Hanley Wood will be launching Architect, a 60,000-circulation magazine focused on real-world commercial and institutional architects, this October. The official launch announcement will take place next month at the American Institute of Architect's show in Los Angeles.

I note this launch for two reasons.

The first: it's another step in Hanley-Wood's long-term strategy to broaden the scope of its media properties beyond the residential home building marketplace, which it dominates.

(See also the company's recent acquisition of Alexander & Edwards).

This is very smart thinking, since it allows Hanley-Wood to offer a balanced portfolio of properties, while still retaining its core focus on building and construction. The company doesn't need to expand into noncore markets to protect itself from business cycles. If the residential home construction market moves down for a time, the multi-family, commercial and finance sides of the equation can keep earnings and marketshare up.

The second reason for noting this launch: Our company helped research and develop the launch plan of Architect for Hanley-Wood, and we're very proud to have assisted the best company in b2b media get even better. We're also assisting with the execution of the launch of Digital Home, which premiered in April with a quarterly magazine and a successful conference. So we're a bit biased.

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O Barbaro 

Since most of America pays attention to horse racing between early May and early June, you probably know about Barbaro, the Kentucky Derby winner who broke his cannon bone, and his ankle in two places during the Preakness Stakes here in Maryland this weekend.

Our family felt a special connection to Barbaro, since we had the chance to meet him on April 14, during our Spring Break vacation in Kentucky. We were at Keeneland, perhaps the most beautiful racecourse in the country, touring the barns with a racing journalist, when we came upon a beautiful horse being washed down after his morning workout. We were told this horse, Barbaro, was a potential favorite for the Kentucky Derby. Since we don't know race horses, we took this at face value.

What won our hearts--especially my horse-riding daughter's heart--was the way Barbaro posed for pictures. He seemed to enjoy being the center of attention, and had the self-confident look of a winner.

Here's a shot my wife took that day. She took a lot of photos, and in all of them, Barbaro is looking directly at the camera, regardless of the angle.



So flash forward to the Derby. My daughter and I opened an on-line betting account and put some money on Barbaro. We cheered his stellar victory at Churchill Downs--his sixth straight, and interestingly, the sixth time the jockey didn't need to use the whip, but simply had to urge him on in the stretch. This was a horse who loved to win.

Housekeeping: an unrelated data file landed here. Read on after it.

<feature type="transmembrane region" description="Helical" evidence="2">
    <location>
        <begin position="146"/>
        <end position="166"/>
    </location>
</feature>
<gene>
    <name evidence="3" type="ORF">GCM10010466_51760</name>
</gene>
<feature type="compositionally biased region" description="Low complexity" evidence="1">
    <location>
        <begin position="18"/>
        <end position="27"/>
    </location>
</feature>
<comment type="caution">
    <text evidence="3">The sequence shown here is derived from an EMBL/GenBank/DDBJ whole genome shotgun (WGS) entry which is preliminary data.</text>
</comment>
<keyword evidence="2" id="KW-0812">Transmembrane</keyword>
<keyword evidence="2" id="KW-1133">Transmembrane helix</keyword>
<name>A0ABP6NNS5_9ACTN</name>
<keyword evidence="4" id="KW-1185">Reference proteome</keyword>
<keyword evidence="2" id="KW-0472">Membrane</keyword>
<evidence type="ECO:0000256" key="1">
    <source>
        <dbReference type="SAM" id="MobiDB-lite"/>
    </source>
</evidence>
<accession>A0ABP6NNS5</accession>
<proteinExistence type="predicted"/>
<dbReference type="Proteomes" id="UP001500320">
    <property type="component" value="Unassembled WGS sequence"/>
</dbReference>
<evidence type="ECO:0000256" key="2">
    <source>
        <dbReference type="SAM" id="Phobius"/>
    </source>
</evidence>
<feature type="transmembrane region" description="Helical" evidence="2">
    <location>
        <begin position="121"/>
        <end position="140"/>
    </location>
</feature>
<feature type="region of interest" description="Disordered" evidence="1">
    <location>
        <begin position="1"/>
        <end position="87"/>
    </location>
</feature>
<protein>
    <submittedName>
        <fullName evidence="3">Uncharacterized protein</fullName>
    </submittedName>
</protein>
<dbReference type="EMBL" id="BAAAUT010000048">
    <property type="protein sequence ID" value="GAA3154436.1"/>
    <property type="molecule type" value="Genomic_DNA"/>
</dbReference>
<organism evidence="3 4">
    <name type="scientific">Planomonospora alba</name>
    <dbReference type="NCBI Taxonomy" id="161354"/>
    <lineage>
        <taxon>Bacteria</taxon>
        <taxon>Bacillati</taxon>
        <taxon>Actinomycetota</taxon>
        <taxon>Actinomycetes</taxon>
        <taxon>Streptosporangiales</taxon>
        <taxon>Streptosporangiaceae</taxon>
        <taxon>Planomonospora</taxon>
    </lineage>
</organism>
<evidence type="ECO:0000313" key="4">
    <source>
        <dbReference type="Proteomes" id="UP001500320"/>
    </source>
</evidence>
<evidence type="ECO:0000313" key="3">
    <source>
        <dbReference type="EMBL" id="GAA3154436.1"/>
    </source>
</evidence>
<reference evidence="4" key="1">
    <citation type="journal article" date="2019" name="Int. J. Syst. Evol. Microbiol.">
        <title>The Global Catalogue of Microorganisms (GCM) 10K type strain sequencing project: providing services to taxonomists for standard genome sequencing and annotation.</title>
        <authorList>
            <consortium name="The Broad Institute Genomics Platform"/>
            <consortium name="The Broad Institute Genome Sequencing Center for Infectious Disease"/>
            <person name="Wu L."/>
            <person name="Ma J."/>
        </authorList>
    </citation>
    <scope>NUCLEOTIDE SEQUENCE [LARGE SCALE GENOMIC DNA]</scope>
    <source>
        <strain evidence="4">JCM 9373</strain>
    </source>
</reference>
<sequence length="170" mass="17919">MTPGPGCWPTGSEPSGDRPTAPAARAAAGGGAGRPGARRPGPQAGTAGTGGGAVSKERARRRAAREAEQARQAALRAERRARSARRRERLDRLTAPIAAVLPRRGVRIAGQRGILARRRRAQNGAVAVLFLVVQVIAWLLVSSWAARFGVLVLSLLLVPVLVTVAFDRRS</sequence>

Now having become experts in racehorse flesh, we decided to do something we'd never done, which was to go to Pimlico for the Preakness to root for "our" horse. Pimlico is the opposite of Keeneland--a run-down, drab place, but certainly a lively one, with 118,000 mostly drunken spectators waiting through a sunny day for the big race. (If you've ever had a Black-Eyed Susan, Pimlico's answer to the Mint Julep, you'll know why so many people were drunk).

You know the story from there. Here's a shot of Barbaro (#6) just before his jockey, Edgar Prado, pulled him up (probably saving his life, at least for the moment, by reacting so quickly).



My daughter is a tough 11-year old. She's been around horses since she was five, and she knows how delicate they are. She was solemn at Pimlico, but not distraught--her only concern was that Barbaro's handlers get him to the hospital quickly. Barbaro was taken to Penn's large animal center--probably the best in the country, and a place my daughter aspires to, if she pursues her dream to be a veterinarian.

We've been following the news accounts since the race, and now know that Barbaro survived his surgery, and that his injuries were so bad that most other horses would have been put down on the spot. He's not out of the woods yet, but he stands a chance, and that's good.

I'm sure there will be much gnashing of teeth over the cruelty of horse racing--that the horses are overbred (true), often ill-treated after their 'usefulness' is over (also true, and my daughter is passionate about supporting thoroughbred rescue agencies), that it's only a business (very true, especially if you've ever smelled the combination of horse manure and cash that seems to waft over the bluegrass region of Lexington, Kentucky).

But as my daughter knows, horses love to run, and riders love to run them, danger and all. We hope that Barbaro will run again, as a stallion, in a lovely pasture, for the rest of his life.